Case Report

History: This 35-year-old male carpenter presented with pain in neck radiating to left upper arm since 1 year and right upper arm since 8 months. The patient also complained of paresthesia along the top of shoulder to outer aspect of arm in both upper limbs. The pain was rated 8/10 on visual analog scale. It worsened on doing work and was only partially relieved with rest.


There was no tenderness to palpation of the cervical spine. The tone and motor power were normal in all muscle groups. The biceps jerk was 1+ on left side; rest of the deep tendon reflexes was 2+ and symmetrical. Sensations were intact.

Radiology and neurophysiology findings

Plain radiographs showed no abnormalities. MRI of the cervical spine was done. Sagittal T2W images showed hyperintense lesion at both C5-C6 neural foramen (Figure 1 & 2). Axial T2W images showed bilateral cervical perineural cyst at C5-C6 neural foraminae (Figure 3A & 3B). Post-contrast study showed no abnormal enhancement along the cysts. EMG-NC studies showed evidence of C5C6 chronic motor axon degeneration at root level. Left deltoid and biceps showed high amplitude large duration motor unit potentials during voluntary activity.


The patient was treated with a 6-day course of oral steroids, tapered from 24mg to 0mg. The patient had relief of symptoms with reduction of pain to 1/10 and return to work. At 6-month follow-up, the pain gradually increased to 6/10, but there was no neurological deterioration.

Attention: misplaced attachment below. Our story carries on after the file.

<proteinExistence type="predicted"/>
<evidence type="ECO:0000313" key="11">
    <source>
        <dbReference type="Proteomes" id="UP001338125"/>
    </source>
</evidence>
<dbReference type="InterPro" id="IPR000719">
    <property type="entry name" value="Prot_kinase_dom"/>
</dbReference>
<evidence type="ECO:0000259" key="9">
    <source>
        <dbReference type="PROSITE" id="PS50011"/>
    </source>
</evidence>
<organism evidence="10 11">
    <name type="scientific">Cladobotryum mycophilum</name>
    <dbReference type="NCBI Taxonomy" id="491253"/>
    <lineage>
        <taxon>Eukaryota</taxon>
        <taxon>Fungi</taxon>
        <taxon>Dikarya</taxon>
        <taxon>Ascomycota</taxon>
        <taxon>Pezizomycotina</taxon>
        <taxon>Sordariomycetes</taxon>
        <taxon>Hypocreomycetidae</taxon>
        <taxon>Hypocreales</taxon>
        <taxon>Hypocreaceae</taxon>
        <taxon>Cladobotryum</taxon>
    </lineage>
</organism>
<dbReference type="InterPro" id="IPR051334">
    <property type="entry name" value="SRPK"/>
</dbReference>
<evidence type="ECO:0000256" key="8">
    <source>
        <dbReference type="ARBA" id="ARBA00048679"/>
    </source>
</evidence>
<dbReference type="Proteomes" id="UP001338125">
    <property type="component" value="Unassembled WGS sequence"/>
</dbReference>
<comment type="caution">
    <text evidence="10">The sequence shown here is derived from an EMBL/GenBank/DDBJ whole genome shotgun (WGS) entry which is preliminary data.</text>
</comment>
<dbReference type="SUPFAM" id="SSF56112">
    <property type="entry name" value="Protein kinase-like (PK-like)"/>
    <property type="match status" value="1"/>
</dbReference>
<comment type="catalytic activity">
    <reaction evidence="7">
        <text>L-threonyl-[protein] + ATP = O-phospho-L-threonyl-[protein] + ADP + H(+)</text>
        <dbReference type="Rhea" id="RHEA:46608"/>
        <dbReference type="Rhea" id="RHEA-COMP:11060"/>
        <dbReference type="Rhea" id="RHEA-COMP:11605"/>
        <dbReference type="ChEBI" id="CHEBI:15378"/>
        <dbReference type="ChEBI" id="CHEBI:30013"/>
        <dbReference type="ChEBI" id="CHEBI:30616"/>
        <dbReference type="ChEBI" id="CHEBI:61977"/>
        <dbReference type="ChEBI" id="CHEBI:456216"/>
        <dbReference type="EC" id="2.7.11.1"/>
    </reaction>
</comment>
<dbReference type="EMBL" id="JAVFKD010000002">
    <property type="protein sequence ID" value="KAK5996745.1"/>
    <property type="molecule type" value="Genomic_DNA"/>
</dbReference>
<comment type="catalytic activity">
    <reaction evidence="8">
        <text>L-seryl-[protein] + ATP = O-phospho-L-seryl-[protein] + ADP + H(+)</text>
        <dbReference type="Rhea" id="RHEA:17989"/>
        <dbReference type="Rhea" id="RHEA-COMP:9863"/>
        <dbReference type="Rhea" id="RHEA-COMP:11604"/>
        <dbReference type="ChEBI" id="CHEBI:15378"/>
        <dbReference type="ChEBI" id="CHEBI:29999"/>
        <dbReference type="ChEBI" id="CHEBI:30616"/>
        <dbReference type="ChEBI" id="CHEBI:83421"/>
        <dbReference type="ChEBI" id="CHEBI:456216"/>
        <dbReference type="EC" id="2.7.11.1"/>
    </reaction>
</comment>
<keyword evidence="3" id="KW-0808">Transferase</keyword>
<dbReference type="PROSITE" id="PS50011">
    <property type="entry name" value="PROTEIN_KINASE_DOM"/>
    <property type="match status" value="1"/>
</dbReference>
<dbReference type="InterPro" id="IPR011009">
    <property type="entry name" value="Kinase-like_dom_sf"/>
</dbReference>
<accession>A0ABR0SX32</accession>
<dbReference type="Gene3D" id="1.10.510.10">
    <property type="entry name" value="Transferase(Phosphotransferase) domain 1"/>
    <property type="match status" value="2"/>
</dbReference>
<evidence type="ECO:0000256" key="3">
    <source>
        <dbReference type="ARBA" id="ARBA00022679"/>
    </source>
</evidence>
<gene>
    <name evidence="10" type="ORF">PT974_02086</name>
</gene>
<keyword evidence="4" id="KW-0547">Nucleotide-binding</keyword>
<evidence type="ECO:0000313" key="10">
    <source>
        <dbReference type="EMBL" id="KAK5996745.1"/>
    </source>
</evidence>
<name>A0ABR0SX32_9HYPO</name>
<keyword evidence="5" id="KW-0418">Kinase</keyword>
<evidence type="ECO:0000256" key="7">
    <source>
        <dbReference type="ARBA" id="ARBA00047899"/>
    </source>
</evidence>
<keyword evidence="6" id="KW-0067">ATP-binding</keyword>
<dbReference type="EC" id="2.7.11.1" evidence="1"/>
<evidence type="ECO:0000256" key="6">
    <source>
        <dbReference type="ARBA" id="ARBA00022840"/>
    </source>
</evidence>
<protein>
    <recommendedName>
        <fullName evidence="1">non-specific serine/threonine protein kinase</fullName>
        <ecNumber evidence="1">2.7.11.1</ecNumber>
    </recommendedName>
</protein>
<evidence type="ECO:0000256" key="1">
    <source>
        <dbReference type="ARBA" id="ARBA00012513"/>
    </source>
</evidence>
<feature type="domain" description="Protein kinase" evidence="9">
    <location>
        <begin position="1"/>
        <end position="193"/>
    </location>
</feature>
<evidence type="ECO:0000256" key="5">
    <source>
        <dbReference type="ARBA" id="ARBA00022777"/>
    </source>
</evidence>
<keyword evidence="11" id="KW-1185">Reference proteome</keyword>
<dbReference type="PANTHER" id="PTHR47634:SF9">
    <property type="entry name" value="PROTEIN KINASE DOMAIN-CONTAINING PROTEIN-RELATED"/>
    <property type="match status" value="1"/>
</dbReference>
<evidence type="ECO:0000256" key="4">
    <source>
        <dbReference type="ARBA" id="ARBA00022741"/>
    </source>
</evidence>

Perineural cysts form between the endoneurium and perineurium at the junction of the dorsal ganglion and the posterior nerve root. The lining of these lesions contains nerve fibres and they are not in contact with the CSF of the subarachnoid space. They have been classified by Nabors,et al as Type 2 or “extradural meningeal cysts with spinal nerve root fibres” [7] and by Goyal,et al as category 1 of intraspinal cysts [7].

Figure 1: Sagittal T2W image of the cervical spine showing hyperintense lesion at C5-C6 neural foramen corresponding to the right perineural cyst.

Figure 2: Another sagittal T2W image of the cervical spine showing similar hyperintense lesion at C5-C6 neural foramen corresponding to the left perineural cyst.

Figure 3A & B: Axial T2W images of the cervical spine demonstrating bilateral cervical perineural cyst at the C5-C6 level.